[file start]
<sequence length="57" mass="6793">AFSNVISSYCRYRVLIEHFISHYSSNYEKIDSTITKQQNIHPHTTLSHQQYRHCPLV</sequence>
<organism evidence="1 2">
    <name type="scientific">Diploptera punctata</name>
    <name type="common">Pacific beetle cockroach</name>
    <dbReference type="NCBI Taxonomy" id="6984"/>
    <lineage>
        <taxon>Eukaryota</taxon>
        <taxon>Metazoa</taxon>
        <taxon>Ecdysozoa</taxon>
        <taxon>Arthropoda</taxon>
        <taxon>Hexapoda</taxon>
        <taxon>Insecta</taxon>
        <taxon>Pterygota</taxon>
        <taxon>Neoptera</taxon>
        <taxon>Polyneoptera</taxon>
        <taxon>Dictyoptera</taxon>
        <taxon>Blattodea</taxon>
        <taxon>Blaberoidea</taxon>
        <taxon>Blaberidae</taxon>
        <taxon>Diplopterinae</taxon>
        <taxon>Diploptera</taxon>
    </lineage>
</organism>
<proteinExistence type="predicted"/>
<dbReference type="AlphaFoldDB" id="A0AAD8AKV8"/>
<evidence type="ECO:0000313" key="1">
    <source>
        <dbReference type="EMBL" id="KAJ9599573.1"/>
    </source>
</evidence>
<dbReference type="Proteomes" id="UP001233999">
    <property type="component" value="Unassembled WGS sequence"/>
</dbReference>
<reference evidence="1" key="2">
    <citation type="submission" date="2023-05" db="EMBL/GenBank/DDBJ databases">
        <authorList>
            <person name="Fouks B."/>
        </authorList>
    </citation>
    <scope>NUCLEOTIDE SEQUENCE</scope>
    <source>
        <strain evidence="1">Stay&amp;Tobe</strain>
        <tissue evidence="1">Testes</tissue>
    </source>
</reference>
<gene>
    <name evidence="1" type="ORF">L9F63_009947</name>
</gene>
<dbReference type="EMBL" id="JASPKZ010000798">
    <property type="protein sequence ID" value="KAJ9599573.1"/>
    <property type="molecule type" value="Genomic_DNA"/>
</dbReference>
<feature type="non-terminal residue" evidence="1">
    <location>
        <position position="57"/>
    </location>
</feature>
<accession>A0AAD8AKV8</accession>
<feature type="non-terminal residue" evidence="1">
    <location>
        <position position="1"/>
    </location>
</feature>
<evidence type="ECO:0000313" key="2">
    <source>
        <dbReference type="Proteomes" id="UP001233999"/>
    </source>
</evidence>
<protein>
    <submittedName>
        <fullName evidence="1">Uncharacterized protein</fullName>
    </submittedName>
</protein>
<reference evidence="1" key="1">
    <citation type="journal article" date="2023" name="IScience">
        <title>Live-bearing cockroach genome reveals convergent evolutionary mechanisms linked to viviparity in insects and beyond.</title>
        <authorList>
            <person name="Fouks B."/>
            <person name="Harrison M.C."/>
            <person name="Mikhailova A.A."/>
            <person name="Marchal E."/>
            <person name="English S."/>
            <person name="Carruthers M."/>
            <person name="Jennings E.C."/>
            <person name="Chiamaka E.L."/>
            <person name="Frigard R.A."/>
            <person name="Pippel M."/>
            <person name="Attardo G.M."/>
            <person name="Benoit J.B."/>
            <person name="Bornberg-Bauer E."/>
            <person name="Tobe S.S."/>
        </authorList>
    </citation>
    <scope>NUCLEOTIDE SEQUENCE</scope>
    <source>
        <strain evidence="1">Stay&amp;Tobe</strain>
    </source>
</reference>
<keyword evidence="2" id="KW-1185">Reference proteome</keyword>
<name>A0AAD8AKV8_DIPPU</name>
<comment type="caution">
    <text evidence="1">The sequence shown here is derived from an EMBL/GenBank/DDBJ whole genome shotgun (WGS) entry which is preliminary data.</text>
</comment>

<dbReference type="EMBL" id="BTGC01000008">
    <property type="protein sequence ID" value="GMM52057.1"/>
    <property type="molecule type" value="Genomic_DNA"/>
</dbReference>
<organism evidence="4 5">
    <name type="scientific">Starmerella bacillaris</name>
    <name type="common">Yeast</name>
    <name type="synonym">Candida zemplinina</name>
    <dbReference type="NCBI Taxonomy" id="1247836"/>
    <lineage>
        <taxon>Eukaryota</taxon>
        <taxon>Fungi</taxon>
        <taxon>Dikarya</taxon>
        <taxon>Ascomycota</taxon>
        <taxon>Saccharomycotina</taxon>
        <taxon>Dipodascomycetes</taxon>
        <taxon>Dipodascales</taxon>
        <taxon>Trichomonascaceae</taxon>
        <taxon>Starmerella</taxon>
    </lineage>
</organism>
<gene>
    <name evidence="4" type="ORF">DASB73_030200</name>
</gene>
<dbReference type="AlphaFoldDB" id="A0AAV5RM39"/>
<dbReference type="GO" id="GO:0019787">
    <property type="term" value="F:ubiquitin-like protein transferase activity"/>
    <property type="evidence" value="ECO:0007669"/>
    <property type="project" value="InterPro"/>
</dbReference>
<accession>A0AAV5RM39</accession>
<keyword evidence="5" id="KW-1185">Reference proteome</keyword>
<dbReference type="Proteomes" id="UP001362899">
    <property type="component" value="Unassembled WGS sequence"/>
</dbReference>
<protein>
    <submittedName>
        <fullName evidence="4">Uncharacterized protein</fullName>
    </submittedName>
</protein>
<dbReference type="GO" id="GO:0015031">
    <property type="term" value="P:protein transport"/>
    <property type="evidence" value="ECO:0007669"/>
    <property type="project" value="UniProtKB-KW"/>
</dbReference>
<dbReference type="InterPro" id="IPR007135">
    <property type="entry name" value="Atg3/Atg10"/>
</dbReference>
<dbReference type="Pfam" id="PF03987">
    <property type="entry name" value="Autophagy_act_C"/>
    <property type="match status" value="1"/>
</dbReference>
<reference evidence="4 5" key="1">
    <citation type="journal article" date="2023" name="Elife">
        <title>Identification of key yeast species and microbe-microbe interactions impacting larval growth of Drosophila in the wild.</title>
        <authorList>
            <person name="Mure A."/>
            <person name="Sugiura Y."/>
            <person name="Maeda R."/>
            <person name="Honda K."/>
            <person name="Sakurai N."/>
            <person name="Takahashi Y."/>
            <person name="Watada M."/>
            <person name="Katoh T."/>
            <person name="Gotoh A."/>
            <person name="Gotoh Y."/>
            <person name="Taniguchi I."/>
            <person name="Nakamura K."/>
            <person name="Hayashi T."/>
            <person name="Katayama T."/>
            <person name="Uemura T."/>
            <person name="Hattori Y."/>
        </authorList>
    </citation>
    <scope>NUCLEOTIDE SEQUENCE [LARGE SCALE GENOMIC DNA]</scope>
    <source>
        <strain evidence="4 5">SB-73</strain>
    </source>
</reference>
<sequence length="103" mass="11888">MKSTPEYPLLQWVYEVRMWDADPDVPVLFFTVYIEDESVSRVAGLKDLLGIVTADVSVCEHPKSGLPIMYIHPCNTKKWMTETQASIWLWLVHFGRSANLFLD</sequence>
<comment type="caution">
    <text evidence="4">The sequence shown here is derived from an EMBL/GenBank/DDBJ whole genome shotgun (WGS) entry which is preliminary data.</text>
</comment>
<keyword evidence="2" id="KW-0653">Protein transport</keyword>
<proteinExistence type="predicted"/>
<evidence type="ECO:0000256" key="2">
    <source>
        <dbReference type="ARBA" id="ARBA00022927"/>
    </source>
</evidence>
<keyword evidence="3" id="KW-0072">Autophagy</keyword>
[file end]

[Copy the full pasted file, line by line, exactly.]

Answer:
<sequence length="57" mass="6793">AFSNVISSYCRYRVLIEHFISHYSSNYEKIDSTITKQQNIHPHTTLSHQQYRHCPLV</sequence>
<organism evidence="1 2">
    <name type="scientific">Diploptera punctata</name>
    <name type="common">Pacific beetle cockroach</name>
    <dbReference type="NCBI Taxonomy" id="6984"/>
    <lineage>
        <taxon>Eukaryota</taxon>
        <taxon>Metazoa</taxon>
        <taxon>Ecdysozoa</taxon>
        <taxon>Arthropoda</taxon>
        <taxon>Hexapoda</taxon>
        <taxon>Insecta</taxon>
        <taxon>Pterygota</taxon>
        <taxon>Neoptera</taxon>
        <taxon>Polyneoptera</taxon>
        <taxon>Dictyoptera</taxon>
        <taxon>Blattodea</taxon>
        <taxon>Blaberoidea</taxon>
        <taxon>Blaberidae</taxon>
        <taxon>Diplopterinae</taxon>
        <taxon>Diploptera</taxon>
    </lineage>
</organism>
<proteinExistence type="predicted"/>
<dbReference type="AlphaFoldDB" id="A0AAD8AKV8"/>
<evidence type="ECO:0000313" key="1">
    <source>
        <dbReference type="EMBL" id="KAJ9599573.1"/>
    </source>
</evidence>
<dbReference type="Proteomes" id="UP001233999">
    <property type="component" value="Unassembled WGS sequence"/>
</dbReference>
<reference evidence="1" key="2">
    <citation type="submission" date="2023-05" db="EMBL/GenBank/DDBJ databases">
        <authorList>
            <person name="Fouks B."/>
        </authorList>
    </citation>
    <scope>NUCLEOTIDE SEQUENCE</scope>
    <source>
        <strain evidence="1">Stay&amp;Tobe</strain>
        <tissue evidence="1">Testes</tissue>
    </source>
</reference>
<gene>
    <name evidence="1" type="ORF">L9F63_009947</name>
</gene>
<dbReference type="EMBL" id="JASPKZ010000798">
    <property type="protein sequence ID" value="KAJ9599573.1"/>
    <property type="molecule type" value="Genomic_DNA"/>
</dbReference>
<feature type="non-terminal residue" evidence="1">
    <location>
        <position position="57"/>
    </location>
</feature>
<accession>A0AAD8AKV8</accession>
<feature type="non-terminal residue" evidence="1">
    <location>
        <position position="1"/>
    </location>
</feature>
<evidence type="ECO:0000313" key="2">
    <source>
        <dbReference type="Proteomes" id="UP001233999"/>
    </source>
</evidence>
<protein>
    <submittedName>
        <fullName evidence="1">Uncharacterized protein</fullName>
    </submittedName>
</protein>
<reference evidence="1" key="1">
    <citation type="journal article" date="2023" name="IScience">
        <title>Live-bearing cockroach genome reveals convergent evolutionary mechanisms linked to viviparity in insects and beyond.</title>
        <authorList>
            <person name="Fouks B."/>
            <person name="Harrison M.C."/>
            <person name="Mikhailova A.A."/>
            <person name="Marchal E."/>
            <person name="English S."/>
            <person name="Carruthers M."/>
            <person name="Jennings E.C."/>
            <person name="Chiamaka E.L."/>
            <person name="Frigard R.A."/>
            <person name="Pippel M."/>
            <person name="Attardo G.M."/>
            <person name="Benoit J.B."/>
            <person name="Bornberg-Bauer E."/>
            <person name="Tobe S.S."/>
        </authorList>
    </citation>
    <scope>NUCLEOTIDE SEQUENCE</scope>
    <source>
        <strain evidence="1">Stay&amp;Tobe</strain>
    </source>
</reference>
<keyword evidence="2" id="KW-1185">Reference proteome</keyword>
<name>A0AAD8AKV8_DIPPU</name>
<comment type="caution">
    <text evidence="1">The sequence shown here is derived from an EMBL/GenBank/DDBJ whole genome shotgun (WGS) entry which is preliminary data.</text>
</comment>

<dbReference type="EMBL" id="BTGC01000008">
    <property type="protein sequence ID" value="GMM52057.1"/>
    <property type="molecule type" value="Genomic_DNA"/>
</dbReference>
<organism evidence="4 5">
    <name type="scientific">Starmerella bacillaris</name>
    <name type="common">Yeast</name>
    <name type="synonym">Candida zemplinina</name>
    <dbReference type="NCBI Taxonomy" id="1247836"/>
    <lineage>
        <taxon>Eukaryota</taxon>
        <taxon>Fungi</taxon>
        <taxon>Dikarya</taxon>
        <taxon>Ascomycota</taxon>
        <taxon>Saccharomycotina</taxon>
        <taxon>Dipodascomycetes</taxon>
        <taxon>Dipodascales</taxon>
        <taxon>Trichomonascaceae</taxon>
        <taxon>Starmerella</taxon>
    </lineage>
</organism>
<gene>
    <name evidence="4" type="ORF">DASB73_030200</name>
</gene>
<dbReference type="AlphaFoldDB" id="A0AAV5RM39"/>
<dbReference type="GO" id="GO:0019787">
    <property type="term" value="F:ubiquitin-like protein transferase activity"/>
    <property type="evidence" value="ECO:0007669"/>
    <property type="project" value="InterPro"/>
</dbReference>
<accession>A0AAV5RM39</accession>
<keyword evidence="5" id="KW-1185">Reference proteome</keyword>
<dbReference type="Proteomes" id="UP001362899">
    <property type="component" value="Unassembled WGS sequence"/>
</dbReference>
<protein>
    <submittedName>
        <fullName evidence="4">Uncharacterized protein</fullName>
    </submittedName>
</protein>
<dbReference type="GO" id="GO:0015031">
    <property type="term" value="P:protein transport"/>
    <property type="evidence" value="ECO:0007669"/>
    <property type="project" value="UniProtKB-KW"/>
</dbReference>
<dbReference type="InterPro" id="IPR007135">
    <property type="entry name" value="Atg3/Atg10"/>
</dbReference>
<dbReference type="Pfam" id="PF03987">
    <property type="entry name" value="Autophagy_act_C"/>
    <property type="match status" value="1"/>
</dbReference>
<reference evidence="4 5" key="1">
    <citation type="journal article" date="2023" name="Elife">
        <title>Identification of key yeast species and microbe-microbe interactions impacting larval growth of Drosophila in the wild.</title>
        <authorList>
            <person name="Mure A."/>
            <person name="Sugiura Y."/>
            <person name="Maeda R."/>
            <person name="Honda K."/>
            <person name="Sakurai N."/>
            <person name="Takahashi Y."/>
            <person name="Watada M."/>
            <person name="Katoh T."/>
            <person name="Gotoh A."/>
            <person name="Gotoh Y."/>
            <person name="Taniguchi I."/>
            <person name="Nakamura K."/>
            <person name="Hayashi T."/>
            <person name="Katayama T."/>
            <person name="Uemura T."/>
            <person name="Hattori Y."/>
        </authorList>
    </citation>
    <scope>NUCLEOTIDE SEQUENCE [LARGE SCALE GENOMIC DNA]</scope>
    <source>
        <strain evidence="4 5">SB-73</strain>
    </source>
</reference>
<sequence length="103" mass="11888">MKSTPEYPLLQWVYEVRMWDADPDVPVLFFTVYIEDESVSRVAGLKDLLGIVTADVSVCEHPKSGLPIMYIHPCNTKKWMTETQASIWLWLVHFGRSANLFLD</sequence>
<comment type="caution">
    <text evidence="4">The sequence shown here is derived from an EMBL/GenBank/DDBJ whole genome shotgun (WGS) entry which is preliminary data.</text>
</comment>
<keyword evidence="2" id="KW-0653">Protein transport</keyword>
<proteinExistence type="predicted"/>
<evidence type="ECO:0000256" key="2">
    <source>
        <dbReference type="ARBA" id="ARBA00022927"/>
    </source>
</evidence>
<keyword evidence="3" id="KW-0072">Autophagy</keyword>